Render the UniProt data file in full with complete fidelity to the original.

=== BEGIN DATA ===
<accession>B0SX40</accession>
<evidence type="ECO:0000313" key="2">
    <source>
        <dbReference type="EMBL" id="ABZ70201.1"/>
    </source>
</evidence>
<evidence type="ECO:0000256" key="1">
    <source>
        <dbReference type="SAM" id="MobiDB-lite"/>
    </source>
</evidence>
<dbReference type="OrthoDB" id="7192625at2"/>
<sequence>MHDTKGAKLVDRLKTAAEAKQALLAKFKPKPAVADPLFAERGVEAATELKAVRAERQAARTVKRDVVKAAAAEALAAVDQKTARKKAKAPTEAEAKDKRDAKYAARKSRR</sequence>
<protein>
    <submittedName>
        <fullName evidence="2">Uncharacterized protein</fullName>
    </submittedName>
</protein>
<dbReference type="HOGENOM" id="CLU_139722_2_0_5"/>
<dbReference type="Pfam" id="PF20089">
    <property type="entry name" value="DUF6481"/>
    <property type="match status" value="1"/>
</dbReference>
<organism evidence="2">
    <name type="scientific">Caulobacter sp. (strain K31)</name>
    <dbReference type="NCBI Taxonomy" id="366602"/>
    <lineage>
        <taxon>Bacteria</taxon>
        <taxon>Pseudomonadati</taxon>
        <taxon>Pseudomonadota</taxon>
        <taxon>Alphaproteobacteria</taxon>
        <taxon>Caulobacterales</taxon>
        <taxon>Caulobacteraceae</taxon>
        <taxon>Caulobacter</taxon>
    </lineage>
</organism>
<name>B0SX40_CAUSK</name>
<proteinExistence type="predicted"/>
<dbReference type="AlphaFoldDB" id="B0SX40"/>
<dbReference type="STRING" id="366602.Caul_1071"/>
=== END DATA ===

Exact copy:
<accession>B0SX40</accession>
<evidence type="ECO:0000313" key="2">
    <source>
        <dbReference type="EMBL" id="ABZ70201.1"/>
    </source>
</evidence>
<evidence type="ECO:0000256" key="1">
    <source>
        <dbReference type="SAM" id="MobiDB-lite"/>
    </source>
</evidence>
<dbReference type="OrthoDB" id="7192625at2"/>
<sequence>MHDTKGAKLVDRLKTAAEAKQALLAKFKPKPAVADPLFAERGVEAATELKAVRAERQAARTVKRDVVKAAAAEALAAVDQKTARKKAKAPTEAEAKDKRDAKYAARKSRR</sequence>
<protein>
    <submittedName>
        <fullName evidence="2">Uncharacterized protein</fullName>
    </submittedName>
</protein>
<dbReference type="HOGENOM" id="CLU_139722_2_0_5"/>
<dbReference type="Pfam" id="PF20089">
    <property type="entry name" value="DUF6481"/>
    <property type="match status" value="1"/>
</dbReference>
<organism evidence="2">
    <name type="scientific">Caulobacter sp. (strain K31)</name>
    <dbReference type="NCBI Taxonomy" id="366602"/>
    <lineage>
        <taxon>Bacteria</taxon>
        <taxon>Pseudomonadati</taxon>
        <taxon>Pseudomonadota</taxon>
        <taxon>Alphaproteobacteria</taxon>
        <taxon>Caulobacterales</taxon>
        <taxon>Caulobacteraceae</taxon>
        <taxon>Caulobacter</taxon>
    </lineage>
</organism>
<name>B0SX40_CAUSK</name>
<proteinExistence type="predicted"/>
<dbReference type="AlphaFoldDB" id="B0SX40"/>
<dbReference type="STRING" id="366602.Caul_1071"/>